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Iran critic predicts trouble at polls for backers of deal

Iran critic predicts trouble at polls for backers of deal

Lawmakers who vote to support the nuclear deal with Iran should be prepared to face the consequences at the polls next November, according to one of the agreement's most vehement congressional critics.

“I am convinced that one should vote against this deal because it’s the wrong thing, because it’s absolutely bad for American national security,” Rep. Mike PompeoMike PompeoChina labels human rights criticism 'groundless' Trump to attend private RNC donor retreat On China, is Biden channeling Trump or Trump's administration? They're not the same MORE (R-Kan.) said on Monday.

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“But the American people will also, as they most often do, reward elected officials who do the right thing,” he added. “I think they’ll do the same thing here.”

“Even if it’s the case that we’re not able to override the president’s veto ... I still think it’s very, very important for every member of Congress to put their marker down on this,” said Pompeo, who has become one of the most passionate opponents of the deal in the House.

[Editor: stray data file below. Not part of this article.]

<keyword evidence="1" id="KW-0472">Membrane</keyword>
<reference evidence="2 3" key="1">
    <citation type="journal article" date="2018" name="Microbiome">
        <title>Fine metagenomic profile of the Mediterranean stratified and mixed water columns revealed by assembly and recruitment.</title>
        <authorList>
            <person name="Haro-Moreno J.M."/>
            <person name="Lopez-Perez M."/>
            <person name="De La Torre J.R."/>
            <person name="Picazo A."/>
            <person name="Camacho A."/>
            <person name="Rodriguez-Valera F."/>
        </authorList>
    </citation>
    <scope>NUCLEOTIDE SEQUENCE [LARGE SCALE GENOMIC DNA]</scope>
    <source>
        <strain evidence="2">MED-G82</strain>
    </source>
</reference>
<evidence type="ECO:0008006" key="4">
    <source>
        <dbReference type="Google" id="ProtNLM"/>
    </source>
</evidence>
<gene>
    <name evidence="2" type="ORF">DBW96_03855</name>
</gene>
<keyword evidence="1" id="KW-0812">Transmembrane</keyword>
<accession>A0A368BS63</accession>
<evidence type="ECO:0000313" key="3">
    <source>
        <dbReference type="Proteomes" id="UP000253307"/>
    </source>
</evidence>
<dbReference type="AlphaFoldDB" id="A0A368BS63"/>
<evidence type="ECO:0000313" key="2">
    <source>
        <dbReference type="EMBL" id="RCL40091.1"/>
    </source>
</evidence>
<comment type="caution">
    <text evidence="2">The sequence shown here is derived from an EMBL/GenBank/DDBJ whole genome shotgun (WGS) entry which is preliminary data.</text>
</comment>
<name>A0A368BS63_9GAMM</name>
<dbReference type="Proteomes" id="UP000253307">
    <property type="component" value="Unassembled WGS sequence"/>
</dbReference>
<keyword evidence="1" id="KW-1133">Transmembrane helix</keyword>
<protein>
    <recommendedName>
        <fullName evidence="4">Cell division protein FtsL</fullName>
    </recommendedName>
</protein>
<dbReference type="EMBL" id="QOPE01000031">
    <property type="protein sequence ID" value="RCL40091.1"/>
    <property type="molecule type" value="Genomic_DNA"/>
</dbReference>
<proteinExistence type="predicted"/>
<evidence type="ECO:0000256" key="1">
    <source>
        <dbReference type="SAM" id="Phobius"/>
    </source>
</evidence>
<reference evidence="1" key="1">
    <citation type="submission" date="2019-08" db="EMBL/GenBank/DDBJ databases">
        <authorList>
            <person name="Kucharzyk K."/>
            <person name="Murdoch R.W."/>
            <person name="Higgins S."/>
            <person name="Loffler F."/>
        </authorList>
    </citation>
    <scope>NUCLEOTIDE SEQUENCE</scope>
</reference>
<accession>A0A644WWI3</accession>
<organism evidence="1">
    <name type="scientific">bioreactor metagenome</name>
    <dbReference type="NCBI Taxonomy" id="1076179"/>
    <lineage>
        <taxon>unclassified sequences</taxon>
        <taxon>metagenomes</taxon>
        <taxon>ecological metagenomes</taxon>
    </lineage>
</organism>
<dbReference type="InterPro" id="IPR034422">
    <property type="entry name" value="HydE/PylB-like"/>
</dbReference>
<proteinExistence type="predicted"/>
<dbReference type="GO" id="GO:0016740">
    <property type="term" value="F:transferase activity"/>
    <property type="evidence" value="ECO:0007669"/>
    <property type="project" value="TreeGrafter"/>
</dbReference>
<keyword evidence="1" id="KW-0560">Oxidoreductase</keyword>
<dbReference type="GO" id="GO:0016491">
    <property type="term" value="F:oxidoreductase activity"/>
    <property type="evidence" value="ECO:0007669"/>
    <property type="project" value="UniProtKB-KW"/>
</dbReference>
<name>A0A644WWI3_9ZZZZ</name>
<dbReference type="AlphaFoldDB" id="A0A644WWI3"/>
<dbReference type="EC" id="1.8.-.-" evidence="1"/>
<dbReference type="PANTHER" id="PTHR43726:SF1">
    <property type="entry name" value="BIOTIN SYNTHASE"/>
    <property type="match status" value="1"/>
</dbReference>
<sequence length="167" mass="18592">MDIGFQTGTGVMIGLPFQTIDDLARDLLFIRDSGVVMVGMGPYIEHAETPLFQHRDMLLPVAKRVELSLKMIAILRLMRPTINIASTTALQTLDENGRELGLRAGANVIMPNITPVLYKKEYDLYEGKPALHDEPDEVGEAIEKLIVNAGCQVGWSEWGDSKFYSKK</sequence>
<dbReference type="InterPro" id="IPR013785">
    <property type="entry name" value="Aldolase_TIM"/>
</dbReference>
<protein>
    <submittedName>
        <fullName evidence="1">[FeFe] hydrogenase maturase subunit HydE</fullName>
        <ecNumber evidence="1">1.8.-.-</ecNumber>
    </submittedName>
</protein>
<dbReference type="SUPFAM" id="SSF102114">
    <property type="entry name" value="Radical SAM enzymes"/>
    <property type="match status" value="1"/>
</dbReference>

The comments come amid signs that Democrats are increasingly falling in line to support President Obama on the agreement. Although Republicans appear nearly unified in their skepticism of the deal, only a few Democrats have joined them.

Top GOP lawmakers including Senate Majority Leader Mitch McConnell (R-Ky.) have begun to concede that they may ultimately fail in scuttling the agreement, which imposes restrictions on Iran’s nuclear powers in exchange for the lifting of sanctions. Meanwhile, more and more Democrats have expressed support for the deal in recent days, potentially providing a backstop to uphold a presidential veto.  

Yet the remarks from Pompeo make clear that critics of the agreement are going to use the congressional vote as leverage in future fights — even if they can’t ultimately block it from going forward.

“I do think the more members of Congress who put their marker down on the side for protecting American national security, the more likely it is that the next president — whoever that might be — has the capacity to undo what will at best be an administration that took a deeply minority position in an attempt to placate the ayatollahs,” Pompeo said on Monday.

“There should be no free passes on this.”

If lawmakers like Pompeo are stymied from blocking the agreement with Iran, multiple lawmakers have said that they will quickly turn to extending sanctions on Iran.

Earlier this year, Sens. Mark Kirk (R-Ill.) and Bob Menendez (D-N.J.) introduced a bill to renew expiring sanctions for another 10 years. Any efforts to impose new sanctions would likely mirror that bill, Pompeo said.